I EXPECT YOU have no clue what you are viewing above. Perhaps you think this is a piece of art in a gallery exhibit.
You would be wrong. Way wrong.
Rather, this shows a portion of a Civil War battle flag that I’ve switched up with some photo editing tools to emphasize the stars and letters and numbers in the upper left corner.
Lighting conditions weren’t ideal for photographing this flag Saturday afternoon in the Guild House at the Cathedral of Our Merciful Saviour in Faribault.
Honestly, I hadn’t even expected to photograph this flag sewn by a group of women in Fairmont and carried by Company C, 6th Minnesota Volunteer Infantry. The last time I asked to photograph the flag at the Rice County Museum of History, my request was denied by director Susan Garwood.
She didn’t know me from Adam, or Eve, although I gave her my business card and explained that I was a writer and blogger. That didn’t matter.
Thankfully, Garwood changed her mind and I got the go-ahead-and-shoot-but-without-flash OK.
Garwood has reason to be cautious. This battle flag is rare, among about a half dozen in Minnesota. Recent restoration cost nearly $7,300.
I don’t know the value of the restored flag. But it is valuable enough that a Faribault police officer was guarding the flag Saturday afternoon during “Recognition of the Fall of Fort Sumter–The Beginning of the Civil War” sponsored by the Rice County Historical Society and the Cannon Valley Civil War Roundtable.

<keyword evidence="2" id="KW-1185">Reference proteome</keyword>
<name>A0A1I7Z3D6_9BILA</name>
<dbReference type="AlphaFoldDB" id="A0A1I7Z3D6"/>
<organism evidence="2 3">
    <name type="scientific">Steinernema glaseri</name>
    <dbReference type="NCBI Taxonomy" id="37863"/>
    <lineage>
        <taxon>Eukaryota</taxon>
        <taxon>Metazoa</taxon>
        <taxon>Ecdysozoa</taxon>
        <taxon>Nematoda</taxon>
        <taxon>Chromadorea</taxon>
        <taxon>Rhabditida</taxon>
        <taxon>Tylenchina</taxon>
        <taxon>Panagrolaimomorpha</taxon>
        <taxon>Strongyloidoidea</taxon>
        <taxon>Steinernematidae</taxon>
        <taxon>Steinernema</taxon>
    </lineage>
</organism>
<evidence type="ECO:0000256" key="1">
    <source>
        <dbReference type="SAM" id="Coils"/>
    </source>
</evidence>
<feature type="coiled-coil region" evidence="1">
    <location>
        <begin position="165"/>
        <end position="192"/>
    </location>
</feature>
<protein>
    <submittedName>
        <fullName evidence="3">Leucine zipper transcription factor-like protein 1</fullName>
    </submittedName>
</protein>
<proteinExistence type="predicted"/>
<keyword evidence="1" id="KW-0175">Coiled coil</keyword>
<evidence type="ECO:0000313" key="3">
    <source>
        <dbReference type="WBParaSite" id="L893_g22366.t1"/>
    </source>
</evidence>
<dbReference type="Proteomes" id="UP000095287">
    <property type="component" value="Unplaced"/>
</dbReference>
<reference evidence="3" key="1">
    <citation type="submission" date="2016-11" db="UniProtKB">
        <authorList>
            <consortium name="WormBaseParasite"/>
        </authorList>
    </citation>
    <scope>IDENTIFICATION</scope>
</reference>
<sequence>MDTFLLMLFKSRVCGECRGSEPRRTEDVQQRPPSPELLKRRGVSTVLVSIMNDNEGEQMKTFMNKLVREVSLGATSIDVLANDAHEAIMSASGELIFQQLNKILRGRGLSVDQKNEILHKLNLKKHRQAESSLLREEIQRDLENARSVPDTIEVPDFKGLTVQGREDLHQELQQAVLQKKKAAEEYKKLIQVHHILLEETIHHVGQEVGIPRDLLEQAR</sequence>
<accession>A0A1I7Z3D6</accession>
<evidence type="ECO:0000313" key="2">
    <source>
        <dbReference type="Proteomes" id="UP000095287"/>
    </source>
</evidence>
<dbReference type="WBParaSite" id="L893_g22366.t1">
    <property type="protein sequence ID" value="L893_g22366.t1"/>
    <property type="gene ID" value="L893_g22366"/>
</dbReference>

Likewise a collector of Civil War era artifacts was standing guard over his tables full of treasures. He had, among Civil War uniform buttons and other items, an original Lincoln photo engraving (used on the $50 bill) and signature. I didn’t ask the values. Sometimes it’s better not to know these things.
The last time I photographed parts of his collection at a 2009 Cannon Valley Civil War Roundtable meeting, he made me promise not to reveal his name. I agreed. I didn’t want to go missing and have my family looking for me under a stadium. That’s an exaggeration, but this collector was serious. My lips are sealed.
I did ask him, though, why he didn’t bring his slave bills, which were advertised as being at the event and one of the key reasons I attended. He simply said he didn’t know he was supposed to bring them. He gave the same answer 1 1/2 years ago at the Roundtable meeting. I had gone to the session then specifically to see the slave documents.
But on Saturday I perused a few other artifacts I hadn’t seen before like…
these old bullets
and two Civil War era muzzleloaders which I was allowed to pick up and which were heavy at 18 and 21 pounds.
I also saw…
these costumed reenactors pull up in a pick-up truck
and this unidentified reenactor, left, posing for photos with Sharon and Richard G. Krom of Rochester. Richard is the great grandson of a Civil War soldier and has written a book, The 1st MN Second to None.
Finally, I sat down with friends and family to enjoy…
a piece of delicious homemade pie made by Rice County Historical Society President Jason Reher. He baked 16 pies for the event. (Jason could be a professional baker; his pie is that good.)
Fortunately for me, Jason had baked my favorite pie and apparently a favorite of many as everyone sitting at my table chose blueberry pie over apple, pumpkin or pecan. Most of us wondered if the blueberries were wild, yet never bothered to walk over and ask the pie-maker.
Jason wondered why I was photographing his pie. I just handed him a business card and figured he’d figure it out.
Copyright 2011 Audrey Kletscher Helbling